RICHLAND, Wash. – The Japanese beetle infestation is growing exponentially in Washington as state officials work to keep the invasive species at bay.
Thursday afternoon, July 28, the Washington State Department of Agriculture (WSDA) confirmed a Japanese beetle catch found in Richland, more than 35 miles east of the current proposed quarantine zone in Grandview. Earlier this week officials confirmed a detection in Wapato, 30 miles west of Grandview, meaning detections have expanded over 65 miles of the I-82 corridor, a major pathway for much of the state’s agricultural production.
“Finding two detections so far from the original grid in two separate directions suggests the Japanese beetle population is spreading very quickly,” Camilo Acosta, Japanese beetle eradication project coordinator, said. “The longer the invasive pest continues to thrive here, the more difficult and expensive it will be to control.”
A WSDA pest program trapper was doing a routine check on Thursday afternoon in Richland, not expecting to find Japanese beetle so far from the current infestation. The trap produced a single beetle, and teams began immediately setting up additional traps and checking nearby nurseries for detections.
State officials are urging growers and community members in Yakima, Benton, and Franklin counties to monitor for these beetles. Growers can consult crop protection specialists and community members can consult WSU extension’s website for guidance on protecting their crops and gardens from this invasive pest. WSDA mapping specialists created a real-time detection map that growers can use to determine how close they are to known Japanese beetle detections.
How far have the beetles spread?
WSDA is seeking the public’s help in determining exactly how far the infestation has spread. More than ever, public participation is key in fighting invasive species. With these detections so widespread along the I-82 corridor, WSDA is asking residents – especially in Yakima, Benton and Franklin counties – to look for and report Japanese beetles on their property.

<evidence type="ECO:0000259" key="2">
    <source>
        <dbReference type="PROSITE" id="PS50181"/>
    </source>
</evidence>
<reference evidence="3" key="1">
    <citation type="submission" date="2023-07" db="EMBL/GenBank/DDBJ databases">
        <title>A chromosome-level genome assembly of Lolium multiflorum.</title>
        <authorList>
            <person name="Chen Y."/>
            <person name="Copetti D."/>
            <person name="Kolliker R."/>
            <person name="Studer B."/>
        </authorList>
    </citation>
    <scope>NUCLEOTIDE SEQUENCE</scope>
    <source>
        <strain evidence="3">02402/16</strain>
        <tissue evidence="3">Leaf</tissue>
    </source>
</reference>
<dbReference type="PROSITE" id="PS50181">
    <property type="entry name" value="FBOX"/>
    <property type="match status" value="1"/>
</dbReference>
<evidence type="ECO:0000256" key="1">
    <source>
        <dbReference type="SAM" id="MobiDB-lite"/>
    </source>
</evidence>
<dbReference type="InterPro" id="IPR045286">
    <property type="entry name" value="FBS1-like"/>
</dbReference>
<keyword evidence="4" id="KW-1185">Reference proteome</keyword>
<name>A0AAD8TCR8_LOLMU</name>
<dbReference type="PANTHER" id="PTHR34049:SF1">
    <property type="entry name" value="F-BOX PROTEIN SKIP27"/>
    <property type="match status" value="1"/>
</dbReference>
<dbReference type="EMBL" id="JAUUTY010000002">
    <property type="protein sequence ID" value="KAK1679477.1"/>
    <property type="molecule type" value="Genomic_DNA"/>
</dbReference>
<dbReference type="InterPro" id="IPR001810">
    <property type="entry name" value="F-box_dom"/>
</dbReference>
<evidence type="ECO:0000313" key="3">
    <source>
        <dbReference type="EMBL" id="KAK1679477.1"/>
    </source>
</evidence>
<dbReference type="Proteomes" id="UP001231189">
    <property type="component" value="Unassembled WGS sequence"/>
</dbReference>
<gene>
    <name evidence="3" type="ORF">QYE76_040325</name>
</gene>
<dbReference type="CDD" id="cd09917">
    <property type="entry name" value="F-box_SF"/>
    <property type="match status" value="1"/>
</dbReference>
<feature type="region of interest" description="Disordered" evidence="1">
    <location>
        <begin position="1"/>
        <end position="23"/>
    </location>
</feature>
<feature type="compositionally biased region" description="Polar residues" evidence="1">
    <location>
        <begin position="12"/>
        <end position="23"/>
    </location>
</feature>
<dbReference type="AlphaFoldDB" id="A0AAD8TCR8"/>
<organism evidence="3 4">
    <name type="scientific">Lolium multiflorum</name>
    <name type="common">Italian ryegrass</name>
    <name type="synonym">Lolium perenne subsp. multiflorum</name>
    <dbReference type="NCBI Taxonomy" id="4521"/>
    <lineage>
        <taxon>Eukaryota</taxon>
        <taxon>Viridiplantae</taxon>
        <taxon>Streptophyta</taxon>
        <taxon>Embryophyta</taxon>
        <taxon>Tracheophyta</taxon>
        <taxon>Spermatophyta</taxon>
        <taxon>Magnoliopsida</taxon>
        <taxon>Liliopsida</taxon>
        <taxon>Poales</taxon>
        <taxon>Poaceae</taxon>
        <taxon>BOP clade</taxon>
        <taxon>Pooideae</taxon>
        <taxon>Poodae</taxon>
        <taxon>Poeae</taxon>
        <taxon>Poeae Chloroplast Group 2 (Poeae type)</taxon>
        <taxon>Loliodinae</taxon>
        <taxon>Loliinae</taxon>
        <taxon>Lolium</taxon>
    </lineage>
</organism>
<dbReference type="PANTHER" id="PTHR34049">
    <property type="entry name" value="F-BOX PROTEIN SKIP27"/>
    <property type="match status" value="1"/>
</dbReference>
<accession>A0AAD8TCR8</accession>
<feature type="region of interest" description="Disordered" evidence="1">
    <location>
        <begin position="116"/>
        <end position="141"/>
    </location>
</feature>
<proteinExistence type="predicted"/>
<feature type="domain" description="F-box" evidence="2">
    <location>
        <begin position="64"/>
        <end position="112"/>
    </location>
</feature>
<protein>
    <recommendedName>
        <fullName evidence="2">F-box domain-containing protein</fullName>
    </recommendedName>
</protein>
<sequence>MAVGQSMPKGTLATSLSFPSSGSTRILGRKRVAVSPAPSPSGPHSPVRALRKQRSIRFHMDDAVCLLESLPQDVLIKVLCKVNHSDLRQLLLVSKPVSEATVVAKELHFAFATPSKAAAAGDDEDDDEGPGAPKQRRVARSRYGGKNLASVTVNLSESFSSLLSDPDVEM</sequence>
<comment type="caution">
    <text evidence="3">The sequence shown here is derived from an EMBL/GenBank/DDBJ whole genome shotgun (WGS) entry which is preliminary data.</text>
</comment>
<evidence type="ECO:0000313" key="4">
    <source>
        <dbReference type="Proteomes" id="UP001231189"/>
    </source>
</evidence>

If you live in Washington state and think you see a Japanese beetle, please snap a photo and report the sighting online.
Identifying Japanese beetle
Japanese beetle adults are metallic green and brown and have little tufts of white hair on their sides. They emerge – usually from lawns or in other soil – in the spring and feed throughout the summer. From fall to spring the grubs (larvae) overwinter in the soil and slowly develop into mature adults ready to emerge again in the spring.
How can I help?
In helping rid the area of the pest, community members can help by trapping, reporting, and killing the insects on their properties. Residents that live in an area where the beetles have been detected can limit the spread by not moving plants that could harbor the beetles or soil from their property.
“We also urge you to leave your potted plants, or treat them with an appropriate insecticide, before moving outside of the area,” Acosta added.
The next steps in the eradication effort include setting traps in and around the infestation area and any new detection sites and establishing a quarantine zone to prohibit the movement of items that could transport Japanese beetles into new areas.
A public hearing about the adoption of this proposed quarantine will be held Aug. 2 at 10 a.m. Residents can join at the Learning Center, 313 Division St., Grandview, or online. More information on the rule language or the rule-making process is available on the WSDA rule-making webpage. WSDA is also holding mid-season virtual open houses for residents on Aug. 4 at 6 p.m. and a virtual meeting for area growers on Aug. 9 at noon. Links to both meetings can be found on the WSDA Japanese beetle website.
After the summer flight season, WSDA will determine if emergency rulemaking may be necessary to expand that proposed quarantine to include additional areas of infestation.
In 2020, WSDA first discovered just three Japanese beetles in the Grandview area. Last year the department trapped more than 24,000 beetles. So far this year, teams have caught around 8,300 beetles. Japanese beetles are highly invasive pests of more than 300 plants, including roses, grapes, and hops. The adult beetles damage plants by skeletonizing the foliage. Adults also feed on buds, flowers, and fruit on the plants and are frequently intercepted with air cargo from the Eastern U.S.